Hard Rock Live, Hollywood
Sunday, November 29, 2009
First the good news. Take half of the Who, after being ravaged by the demise of its mighty rhythm section, Keith Moon and John Entwitsle. Then divide the remaining Who two in half, leaving only singer Roger Daltrey, concluding his first solo tour in approximately 20 years. Then do the math and see what remains. The answer? Probably the best representation of the Who's essence since Daltrey and guitarist Pete Townshend opted to refuel the band's legacy nearly a decade ago.
Although Daltrey promised at the outset to toss some surprises into his set list, in fact, the set was everything a Who fan would crave. There were rarely performed early gems such as "Pictures of Lily," I Can See For Miles," "Squeeze Box," "Blue, Red and Grey," and "Tattoo" alongside the prerequisite standards, like a bluesy "My Generation" and the omnipresent anthem "Baba O'Riley."
Despite his insistence this wasn't to be a Who show per se, the singer interspersed the proceedings with anecdotes about the band's early days. (Although in giving nods to Townshend and Entwistle, there was, surprisingly, nary a mention of legendary drummer Keith Moon.) He also took the opportunity to recruit guitarist Simon Townshend -- Pete's obliging brother -- to sing some of the songs Pete himself eschewed in concert.
That said, few of the songs Daltrey's performed throughout his still-fledgling solo career made the cut. Still, among the highlights of these few selections were a stirring version of the rocking "Days of Light," from his 1992 Rocks in the Head LP, and a fragile "Without Your Love," from the McVicar soundtrack. Other odds and sods were tossed in as well, but considering he's tallied a dozen or so solo albums, the show was noticeably light as far as his individual repertoire was concerned.
Ah yes.... Now the bad news. A great set list demands a performer who can carry the songs effectively. Unfortunately for all his charisma, attitude, and star power, Daltrey's voice was clearly shot early on. Plagued by a cold and other failings throughout the tour, at this juncture, his once-mighty roar struggled to rise beyond a rasp. "I'm afraid my voice didn't get out of bed this morning, but it will come," he promised early on.
Sadly, it was a no-show throughout. To accentuate the negative, Daltrey made repeated reference to his vocal failings, complaining of mucus and then demonstrating his predicament by spitting a gob on the stage. Later he demanded a hot beverage, and even predicted his own performing demise one day soon as a result of marijuana smoke wafting towards the stage from errant audience members.
"Baba O'Riley" had to get a second start when Daltrey clearly mangled his first attempt, and the delicate "Blue, Red and Grey," featuring Daltrey accompanying himself on ukulele, became the ultimate test of endurance -- both for the audience and the performer. Unable to summon the melody from his choked-up larynx, he made several game attempts to get through before stumbling repeatedly. "Bollocks," he declared with disgust while nearly giving up prior to summoning Simon Townshend to help him make it through.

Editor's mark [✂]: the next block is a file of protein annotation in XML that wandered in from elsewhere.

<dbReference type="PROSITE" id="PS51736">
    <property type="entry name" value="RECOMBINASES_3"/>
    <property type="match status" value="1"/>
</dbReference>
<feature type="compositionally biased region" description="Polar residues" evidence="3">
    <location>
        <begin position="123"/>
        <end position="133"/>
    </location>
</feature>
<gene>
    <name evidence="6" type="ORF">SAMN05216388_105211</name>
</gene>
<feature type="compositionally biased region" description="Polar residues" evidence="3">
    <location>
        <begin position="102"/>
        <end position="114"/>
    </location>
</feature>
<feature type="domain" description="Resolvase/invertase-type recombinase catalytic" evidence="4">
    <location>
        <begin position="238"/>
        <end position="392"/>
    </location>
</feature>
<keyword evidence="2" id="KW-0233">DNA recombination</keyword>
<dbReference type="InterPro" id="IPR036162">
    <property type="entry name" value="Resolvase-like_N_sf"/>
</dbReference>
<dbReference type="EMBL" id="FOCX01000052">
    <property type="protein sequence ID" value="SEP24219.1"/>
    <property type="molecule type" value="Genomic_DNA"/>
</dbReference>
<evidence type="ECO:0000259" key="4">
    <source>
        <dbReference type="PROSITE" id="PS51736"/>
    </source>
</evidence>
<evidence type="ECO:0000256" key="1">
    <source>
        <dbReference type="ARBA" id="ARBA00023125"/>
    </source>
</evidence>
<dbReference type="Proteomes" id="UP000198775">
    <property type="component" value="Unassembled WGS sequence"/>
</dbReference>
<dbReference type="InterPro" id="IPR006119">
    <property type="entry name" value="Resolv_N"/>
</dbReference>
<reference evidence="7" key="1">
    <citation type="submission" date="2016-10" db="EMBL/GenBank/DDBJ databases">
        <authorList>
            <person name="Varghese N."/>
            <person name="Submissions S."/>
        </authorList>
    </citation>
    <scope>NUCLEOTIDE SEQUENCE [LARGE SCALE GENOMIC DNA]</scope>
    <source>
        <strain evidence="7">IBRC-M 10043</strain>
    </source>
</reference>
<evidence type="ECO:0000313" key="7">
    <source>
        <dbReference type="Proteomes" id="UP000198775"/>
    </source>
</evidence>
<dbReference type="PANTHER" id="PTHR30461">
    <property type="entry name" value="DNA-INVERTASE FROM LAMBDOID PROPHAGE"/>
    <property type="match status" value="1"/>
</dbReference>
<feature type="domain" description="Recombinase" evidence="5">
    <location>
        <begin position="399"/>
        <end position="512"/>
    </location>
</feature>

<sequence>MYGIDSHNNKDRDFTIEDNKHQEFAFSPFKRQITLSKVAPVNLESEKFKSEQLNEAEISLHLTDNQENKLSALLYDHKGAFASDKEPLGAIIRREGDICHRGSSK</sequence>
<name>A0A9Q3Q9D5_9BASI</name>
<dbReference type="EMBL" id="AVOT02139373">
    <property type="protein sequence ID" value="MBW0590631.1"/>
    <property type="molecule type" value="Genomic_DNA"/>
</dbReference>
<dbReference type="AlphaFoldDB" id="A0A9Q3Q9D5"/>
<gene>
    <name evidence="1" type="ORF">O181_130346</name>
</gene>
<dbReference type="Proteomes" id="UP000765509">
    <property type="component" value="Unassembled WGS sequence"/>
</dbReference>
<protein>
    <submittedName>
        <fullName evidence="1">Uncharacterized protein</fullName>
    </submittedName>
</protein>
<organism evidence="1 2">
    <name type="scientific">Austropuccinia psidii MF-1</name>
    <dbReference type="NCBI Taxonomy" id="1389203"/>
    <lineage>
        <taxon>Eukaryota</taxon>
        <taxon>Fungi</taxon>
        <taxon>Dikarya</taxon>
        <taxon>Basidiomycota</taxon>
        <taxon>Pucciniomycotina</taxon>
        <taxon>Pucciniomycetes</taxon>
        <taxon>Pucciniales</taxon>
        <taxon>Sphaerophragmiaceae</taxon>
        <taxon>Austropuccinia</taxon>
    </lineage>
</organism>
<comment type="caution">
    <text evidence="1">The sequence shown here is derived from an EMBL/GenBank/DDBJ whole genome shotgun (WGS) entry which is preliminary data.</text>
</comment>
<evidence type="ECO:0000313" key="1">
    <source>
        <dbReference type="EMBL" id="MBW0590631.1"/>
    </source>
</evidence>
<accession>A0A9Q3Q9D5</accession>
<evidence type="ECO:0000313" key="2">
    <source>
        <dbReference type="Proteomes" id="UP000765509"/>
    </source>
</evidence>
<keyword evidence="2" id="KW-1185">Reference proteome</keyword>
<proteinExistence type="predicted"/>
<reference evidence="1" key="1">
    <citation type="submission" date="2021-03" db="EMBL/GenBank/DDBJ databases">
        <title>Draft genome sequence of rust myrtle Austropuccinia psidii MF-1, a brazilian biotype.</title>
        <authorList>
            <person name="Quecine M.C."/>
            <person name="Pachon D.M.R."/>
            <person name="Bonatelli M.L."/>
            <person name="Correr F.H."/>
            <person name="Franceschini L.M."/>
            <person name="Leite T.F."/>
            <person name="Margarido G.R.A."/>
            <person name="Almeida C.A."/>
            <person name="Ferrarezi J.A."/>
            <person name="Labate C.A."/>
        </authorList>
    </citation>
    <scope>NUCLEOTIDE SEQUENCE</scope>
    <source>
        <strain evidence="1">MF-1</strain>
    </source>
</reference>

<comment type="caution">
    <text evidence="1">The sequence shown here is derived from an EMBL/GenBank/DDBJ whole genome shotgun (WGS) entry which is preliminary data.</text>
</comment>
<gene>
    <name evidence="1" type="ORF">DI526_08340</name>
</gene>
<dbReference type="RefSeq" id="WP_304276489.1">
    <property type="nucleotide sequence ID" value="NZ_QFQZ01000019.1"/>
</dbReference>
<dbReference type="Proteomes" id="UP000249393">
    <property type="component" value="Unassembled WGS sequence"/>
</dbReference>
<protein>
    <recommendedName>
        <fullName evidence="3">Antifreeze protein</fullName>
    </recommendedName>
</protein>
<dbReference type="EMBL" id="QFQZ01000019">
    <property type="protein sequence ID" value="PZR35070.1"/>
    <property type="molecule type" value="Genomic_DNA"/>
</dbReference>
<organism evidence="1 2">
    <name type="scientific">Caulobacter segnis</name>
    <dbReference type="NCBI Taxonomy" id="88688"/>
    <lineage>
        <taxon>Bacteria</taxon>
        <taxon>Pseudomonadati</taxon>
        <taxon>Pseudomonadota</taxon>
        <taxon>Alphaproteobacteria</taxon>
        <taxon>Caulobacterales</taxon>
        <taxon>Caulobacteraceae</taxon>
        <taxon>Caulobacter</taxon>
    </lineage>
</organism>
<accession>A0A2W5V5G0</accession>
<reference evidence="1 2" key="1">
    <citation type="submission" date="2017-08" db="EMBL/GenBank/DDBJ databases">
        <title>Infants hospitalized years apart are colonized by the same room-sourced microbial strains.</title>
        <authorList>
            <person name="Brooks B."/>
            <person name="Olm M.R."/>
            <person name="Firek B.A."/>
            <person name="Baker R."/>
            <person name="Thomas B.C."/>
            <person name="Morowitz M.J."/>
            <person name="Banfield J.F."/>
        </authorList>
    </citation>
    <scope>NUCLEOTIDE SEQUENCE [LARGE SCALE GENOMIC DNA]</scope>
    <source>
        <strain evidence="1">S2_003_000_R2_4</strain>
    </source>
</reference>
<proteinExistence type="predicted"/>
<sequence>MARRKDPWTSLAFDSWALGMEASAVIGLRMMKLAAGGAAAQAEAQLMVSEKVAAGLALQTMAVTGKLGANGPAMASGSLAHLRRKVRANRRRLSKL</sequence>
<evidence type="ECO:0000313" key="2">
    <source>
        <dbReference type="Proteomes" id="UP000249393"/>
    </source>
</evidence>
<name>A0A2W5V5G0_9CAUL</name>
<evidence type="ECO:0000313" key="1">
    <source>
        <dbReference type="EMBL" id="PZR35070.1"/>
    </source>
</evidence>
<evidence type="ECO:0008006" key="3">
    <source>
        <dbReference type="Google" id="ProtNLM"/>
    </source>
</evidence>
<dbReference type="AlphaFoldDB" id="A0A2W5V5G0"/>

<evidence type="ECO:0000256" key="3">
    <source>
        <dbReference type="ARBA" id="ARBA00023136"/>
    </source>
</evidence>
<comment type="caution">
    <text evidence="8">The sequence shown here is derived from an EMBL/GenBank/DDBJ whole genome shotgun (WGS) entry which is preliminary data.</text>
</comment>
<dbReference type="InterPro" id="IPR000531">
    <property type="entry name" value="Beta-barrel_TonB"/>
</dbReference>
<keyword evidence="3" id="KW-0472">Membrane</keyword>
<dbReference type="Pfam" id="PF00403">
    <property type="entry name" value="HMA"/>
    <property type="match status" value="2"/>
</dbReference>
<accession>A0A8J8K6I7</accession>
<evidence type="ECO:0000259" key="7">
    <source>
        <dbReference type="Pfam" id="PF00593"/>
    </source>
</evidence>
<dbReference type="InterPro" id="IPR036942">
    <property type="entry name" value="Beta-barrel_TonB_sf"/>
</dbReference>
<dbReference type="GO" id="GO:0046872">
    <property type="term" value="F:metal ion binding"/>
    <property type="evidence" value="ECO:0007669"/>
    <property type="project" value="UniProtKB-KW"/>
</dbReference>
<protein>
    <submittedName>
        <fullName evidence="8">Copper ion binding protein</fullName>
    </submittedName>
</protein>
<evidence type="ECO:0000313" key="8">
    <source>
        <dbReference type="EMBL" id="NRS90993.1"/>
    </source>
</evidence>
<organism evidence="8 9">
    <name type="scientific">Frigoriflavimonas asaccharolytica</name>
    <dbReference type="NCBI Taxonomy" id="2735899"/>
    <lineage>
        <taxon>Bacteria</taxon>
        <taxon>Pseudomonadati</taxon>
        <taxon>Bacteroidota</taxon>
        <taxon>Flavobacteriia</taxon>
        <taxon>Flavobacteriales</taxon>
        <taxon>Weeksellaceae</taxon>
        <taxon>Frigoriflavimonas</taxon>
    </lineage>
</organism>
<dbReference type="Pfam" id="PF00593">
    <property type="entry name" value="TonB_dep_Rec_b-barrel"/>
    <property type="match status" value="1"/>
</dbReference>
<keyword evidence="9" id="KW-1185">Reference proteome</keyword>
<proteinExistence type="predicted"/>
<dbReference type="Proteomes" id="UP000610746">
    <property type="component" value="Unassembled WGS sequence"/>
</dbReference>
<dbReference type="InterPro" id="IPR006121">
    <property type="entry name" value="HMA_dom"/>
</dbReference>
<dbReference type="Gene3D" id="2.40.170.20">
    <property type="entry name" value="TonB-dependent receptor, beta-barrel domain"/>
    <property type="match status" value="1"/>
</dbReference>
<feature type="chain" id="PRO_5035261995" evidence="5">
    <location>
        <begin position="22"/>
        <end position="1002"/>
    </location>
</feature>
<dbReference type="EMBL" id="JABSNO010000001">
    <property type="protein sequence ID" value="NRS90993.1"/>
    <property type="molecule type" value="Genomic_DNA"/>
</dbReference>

Fortunately for all Daltrey's failings, he had a more than able five-piece band that deftly replicated the Who's original dynamic thrust. Guitarists Townshend and Frank Simes, bassist Jon Button, keyboardist Loren Gold, and drummer Scott Devours -- a sensational Keith Moon reincarnate -- showed their mastery of the mod squad's catalog with a pyrotechnic show that revived the original quartet's incendiary displays.
And while Daltrey himself clearly wasn't up to the task, admirers of his rock-god persona still had ample cause to swoon in awe. At age 65, he's as svelte and youthful-looking as ever. Dressed simply in jeans, round-rimmed shades, and a white shirt which eventually opened all the way to reveal his still-buff chest, he kept his trademark mike-swinging to a minimum but still held the stage like venerable performer he is.
Irrepressible as ever, he tossed a number of F-bombs into his freewheeling remarks and repeatedly admonished those stage-side who insisted on chatting while he was delivering his ongoing commentary. "Well you please shut up!" he hissed off-mike to the persistent talkers before strumming his guitar and singing "You're an asshole" in obvious disgust.
Ultimately though, it was the betrayal of his own mighty talent that got the better of him. Gamely wading through nearly two dozen songs in approximately an hour and a half, the show ended awkwardly after his attempt at offering a homage to his fans with the heartfelt "Without Your Love." Summoning the band to take their bows, Daltrey reluctantly strode off stage, the house lights rising to signal there would be no encore. It was a bittersweet retreat after an evening of tarnished memories.
Personal Bias: Considering the Who is my favorite band of all time, giving anything less than a stellar review to a rare solo performance by its lead singer may be the most difficult journalistic endeavor I've ever attempted.
Random Detail: As a songwriter, Daltrey never contributed very much to the Who catalog, logging even fewer contributions than bassist John Entwistle. However, archivists may want to investigate the following Daltrey-penned Who originals: "Anyway, Anyhow, Anywhere" (the Who's second single, co-written with Townshend), "See My Way" (Daltrey's contribution to A Quick One), and "Here for More," the B-side to "The Seeker."
By the Way: His frequent references to his pre-music career as a metal worker seemed clearly intended to reinforce a sort of working-man persona, and by extension, his sympathy for those victimized by today's economic downturn. Whether or not he can really relate is up for debate, but it's nice he made the gesture.